A group of volunteers uses mopeds to help fight the fires.
My cameraman and I snaked our way back through the labyrinth of treacherous roads that dissects Deerhorn Valley in San Diego, with our SUV hugging the edge on each hairpin turn. This mountainous region had been getting the business end of the Harris Fire for days and we'd just been given a front seat to the fury of flames that crews on the ground and in the air were battling.
As we continued back down the mountain, we discovered that authorities weren't the only ones doing their part to get these wildfires under control. A group of men dressed in makeshift fire suits were taking a break from their self-appointed mission. With some wearing baseball caps instead of helmets, and bandanas over their mouths instead of facemasks, these men were fighting the fire their way, with shovels.
For the last four days, they had been defending their community by surveying the ground that crews had already worked on to ensure the fire didn't re-ignite in places, which is sometimes the case. They'd shovel dirt on smoky areas of charred earth or pour water on flare-ups of flame from bottles they carried.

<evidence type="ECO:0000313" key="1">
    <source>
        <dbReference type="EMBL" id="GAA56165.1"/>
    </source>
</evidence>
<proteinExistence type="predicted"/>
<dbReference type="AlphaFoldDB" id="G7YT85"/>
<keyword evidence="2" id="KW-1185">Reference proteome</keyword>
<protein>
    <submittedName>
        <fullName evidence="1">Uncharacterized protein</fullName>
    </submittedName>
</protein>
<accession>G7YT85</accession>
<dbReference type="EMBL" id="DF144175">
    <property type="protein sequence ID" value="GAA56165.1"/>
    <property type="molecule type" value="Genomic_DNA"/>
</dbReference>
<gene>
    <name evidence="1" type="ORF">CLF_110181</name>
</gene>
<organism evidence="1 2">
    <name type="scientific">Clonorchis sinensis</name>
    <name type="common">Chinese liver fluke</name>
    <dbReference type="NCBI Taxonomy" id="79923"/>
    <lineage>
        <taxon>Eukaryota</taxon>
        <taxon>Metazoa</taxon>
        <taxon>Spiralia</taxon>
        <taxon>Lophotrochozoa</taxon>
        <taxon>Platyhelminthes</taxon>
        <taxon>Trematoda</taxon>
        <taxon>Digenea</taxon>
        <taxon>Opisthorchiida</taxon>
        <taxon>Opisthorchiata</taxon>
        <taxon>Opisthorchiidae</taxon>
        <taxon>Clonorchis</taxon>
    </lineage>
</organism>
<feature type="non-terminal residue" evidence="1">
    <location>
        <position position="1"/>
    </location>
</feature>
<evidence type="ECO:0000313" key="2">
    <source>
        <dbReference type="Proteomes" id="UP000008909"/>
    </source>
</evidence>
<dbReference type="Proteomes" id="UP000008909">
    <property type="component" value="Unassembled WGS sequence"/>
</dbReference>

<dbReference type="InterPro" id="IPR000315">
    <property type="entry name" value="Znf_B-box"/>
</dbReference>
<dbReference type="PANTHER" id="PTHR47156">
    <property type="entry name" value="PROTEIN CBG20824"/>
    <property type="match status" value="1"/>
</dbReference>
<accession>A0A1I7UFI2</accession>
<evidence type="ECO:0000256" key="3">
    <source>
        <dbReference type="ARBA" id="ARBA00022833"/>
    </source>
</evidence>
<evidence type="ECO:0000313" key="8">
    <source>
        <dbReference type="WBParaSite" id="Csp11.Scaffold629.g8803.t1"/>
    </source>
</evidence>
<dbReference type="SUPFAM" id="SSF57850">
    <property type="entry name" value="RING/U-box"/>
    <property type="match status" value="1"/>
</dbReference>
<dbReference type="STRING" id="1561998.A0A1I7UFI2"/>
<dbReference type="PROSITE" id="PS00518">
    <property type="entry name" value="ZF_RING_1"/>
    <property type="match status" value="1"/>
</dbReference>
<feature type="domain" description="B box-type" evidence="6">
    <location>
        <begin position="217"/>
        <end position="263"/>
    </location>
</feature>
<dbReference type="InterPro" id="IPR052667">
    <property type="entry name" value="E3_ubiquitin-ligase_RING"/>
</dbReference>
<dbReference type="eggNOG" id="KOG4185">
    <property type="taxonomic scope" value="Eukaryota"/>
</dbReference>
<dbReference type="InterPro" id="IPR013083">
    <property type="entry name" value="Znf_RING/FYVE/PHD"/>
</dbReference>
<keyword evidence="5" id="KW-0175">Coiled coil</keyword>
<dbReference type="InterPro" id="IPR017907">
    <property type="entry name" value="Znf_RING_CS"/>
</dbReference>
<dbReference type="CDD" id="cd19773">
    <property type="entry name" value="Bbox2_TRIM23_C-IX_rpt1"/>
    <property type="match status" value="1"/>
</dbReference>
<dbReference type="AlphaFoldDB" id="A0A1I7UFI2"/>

I was impressed with their ingenuity and sense of duty but what struck me most was their choice of vehicle: the moped. They told me it was the ideal transportation choice for smoothly navigating the uncertain terrain and for getting in and out of places quickly. With the tiny stature of their bikes and the bizarre uniforms they donned, they looked like a comedic version of a biker gang, but with a very serious purpose.
With fires off in the distance, smoke in the air and ash landing all around us, the setting was close to what I imagine Hell must look like and so I came to think of my new biker gang friends as a whole different breed of the Hells Angels .
--By Chuck Hadad, 360 Producer